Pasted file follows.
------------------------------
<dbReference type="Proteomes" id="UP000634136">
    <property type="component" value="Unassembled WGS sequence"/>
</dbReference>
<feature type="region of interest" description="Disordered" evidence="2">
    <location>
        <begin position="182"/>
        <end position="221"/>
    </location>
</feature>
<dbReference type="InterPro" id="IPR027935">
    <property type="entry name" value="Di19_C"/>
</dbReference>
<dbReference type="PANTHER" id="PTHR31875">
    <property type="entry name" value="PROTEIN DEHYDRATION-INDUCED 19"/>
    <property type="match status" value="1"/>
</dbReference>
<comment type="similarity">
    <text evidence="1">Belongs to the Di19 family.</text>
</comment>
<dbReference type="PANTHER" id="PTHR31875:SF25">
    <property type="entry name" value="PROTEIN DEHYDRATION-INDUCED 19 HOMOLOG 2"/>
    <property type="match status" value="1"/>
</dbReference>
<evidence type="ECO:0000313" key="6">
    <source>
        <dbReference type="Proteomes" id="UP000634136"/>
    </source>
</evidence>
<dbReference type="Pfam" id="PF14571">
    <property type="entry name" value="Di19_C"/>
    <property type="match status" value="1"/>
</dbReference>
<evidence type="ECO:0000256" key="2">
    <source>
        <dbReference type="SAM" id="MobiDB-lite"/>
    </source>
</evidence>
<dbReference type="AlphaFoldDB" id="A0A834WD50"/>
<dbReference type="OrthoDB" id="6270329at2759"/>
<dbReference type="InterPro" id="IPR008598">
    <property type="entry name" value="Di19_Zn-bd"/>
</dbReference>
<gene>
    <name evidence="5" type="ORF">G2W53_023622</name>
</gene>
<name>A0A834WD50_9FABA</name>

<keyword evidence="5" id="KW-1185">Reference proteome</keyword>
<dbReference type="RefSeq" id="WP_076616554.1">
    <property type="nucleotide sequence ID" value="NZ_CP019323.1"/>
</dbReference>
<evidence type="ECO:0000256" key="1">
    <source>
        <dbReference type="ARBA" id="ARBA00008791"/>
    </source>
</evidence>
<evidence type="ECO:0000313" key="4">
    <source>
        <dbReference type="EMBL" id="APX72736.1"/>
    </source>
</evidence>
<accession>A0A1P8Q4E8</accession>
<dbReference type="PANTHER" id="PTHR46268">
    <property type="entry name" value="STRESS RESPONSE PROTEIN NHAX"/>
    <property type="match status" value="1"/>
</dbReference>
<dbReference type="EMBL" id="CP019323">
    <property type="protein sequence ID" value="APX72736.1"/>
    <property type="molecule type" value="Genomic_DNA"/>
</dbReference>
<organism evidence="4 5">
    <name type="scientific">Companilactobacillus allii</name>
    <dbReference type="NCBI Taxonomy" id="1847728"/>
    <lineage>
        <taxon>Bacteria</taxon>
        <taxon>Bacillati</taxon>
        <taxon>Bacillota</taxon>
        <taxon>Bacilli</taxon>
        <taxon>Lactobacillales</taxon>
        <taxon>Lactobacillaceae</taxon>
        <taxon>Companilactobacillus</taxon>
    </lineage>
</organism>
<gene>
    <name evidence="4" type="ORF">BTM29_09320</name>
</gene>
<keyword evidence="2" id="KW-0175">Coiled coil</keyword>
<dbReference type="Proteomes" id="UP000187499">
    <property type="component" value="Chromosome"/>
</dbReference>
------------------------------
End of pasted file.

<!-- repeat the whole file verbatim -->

<dbReference type="Proteomes" id="UP000634136">
    <property type="component" value="Unassembled WGS sequence"/>
</dbReference>
<feature type="region of interest" description="Disordered" evidence="2">
    <location>
        <begin position="182"/>
        <end position="221"/>
    </location>
</feature>
<dbReference type="InterPro" id="IPR027935">
    <property type="entry name" value="Di19_C"/>
</dbReference>
<dbReference type="PANTHER" id="PTHR31875">
    <property type="entry name" value="PROTEIN DEHYDRATION-INDUCED 19"/>
    <property type="match status" value="1"/>
</dbReference>
<comment type="similarity">
    <text evidence="1">Belongs to the Di19 family.</text>
</comment>
<dbReference type="PANTHER" id="PTHR31875:SF25">
    <property type="entry name" value="PROTEIN DEHYDRATION-INDUCED 19 HOMOLOG 2"/>
    <property type="match status" value="1"/>
</dbReference>
<evidence type="ECO:0000313" key="6">
    <source>
        <dbReference type="Proteomes" id="UP000634136"/>
    </source>
</evidence>
<dbReference type="Pfam" id="PF14571">
    <property type="entry name" value="Di19_C"/>
    <property type="match status" value="1"/>
</dbReference>
<evidence type="ECO:0000256" key="2">
    <source>
        <dbReference type="SAM" id="MobiDB-lite"/>
    </source>
</evidence>
<dbReference type="AlphaFoldDB" id="A0A834WD50"/>
<dbReference type="OrthoDB" id="6270329at2759"/>
<dbReference type="InterPro" id="IPR008598">
    <property type="entry name" value="Di19_Zn-bd"/>
</dbReference>
<gene>
    <name evidence="5" type="ORF">G2W53_023622</name>
</gene>
<name>A0A834WD50_9FABA</name>

<keyword evidence="5" id="KW-1185">Reference proteome</keyword>
<dbReference type="RefSeq" id="WP_076616554.1">
    <property type="nucleotide sequence ID" value="NZ_CP019323.1"/>
</dbReference>
<evidence type="ECO:0000256" key="1">
    <source>
        <dbReference type="ARBA" id="ARBA00008791"/>
    </source>
</evidence>
<evidence type="ECO:0000313" key="4">
    <source>
        <dbReference type="EMBL" id="APX72736.1"/>
    </source>
</evidence>
<accession>A0A1P8Q4E8</accession>
<dbReference type="PANTHER" id="PTHR46268">
    <property type="entry name" value="STRESS RESPONSE PROTEIN NHAX"/>
    <property type="match status" value="1"/>
</dbReference>
<dbReference type="EMBL" id="CP019323">
    <property type="protein sequence ID" value="APX72736.1"/>
    <property type="molecule type" value="Genomic_DNA"/>
</dbReference>
<organism evidence="4 5">
    <name type="scientific">Companilactobacillus allii</name>
    <dbReference type="NCBI Taxonomy" id="1847728"/>
    <lineage>
        <taxon>Bacteria</taxon>
        <taxon>Bacillati</taxon>
        <taxon>Bacillota</taxon>
        <taxon>Bacilli</taxon>
        <taxon>Lactobacillales</taxon>
        <taxon>Lactobacillaceae</taxon>
        <taxon>Companilactobacillus</taxon>
    </lineage>
</organism>
<gene>
    <name evidence="4" type="ORF">BTM29_09320</name>
</gene>
<keyword evidence="2" id="KW-0175">Coiled coil</keyword>
<dbReference type="Proteomes" id="UP000187499">
    <property type="component" value="Chromosome"/>
</dbReference>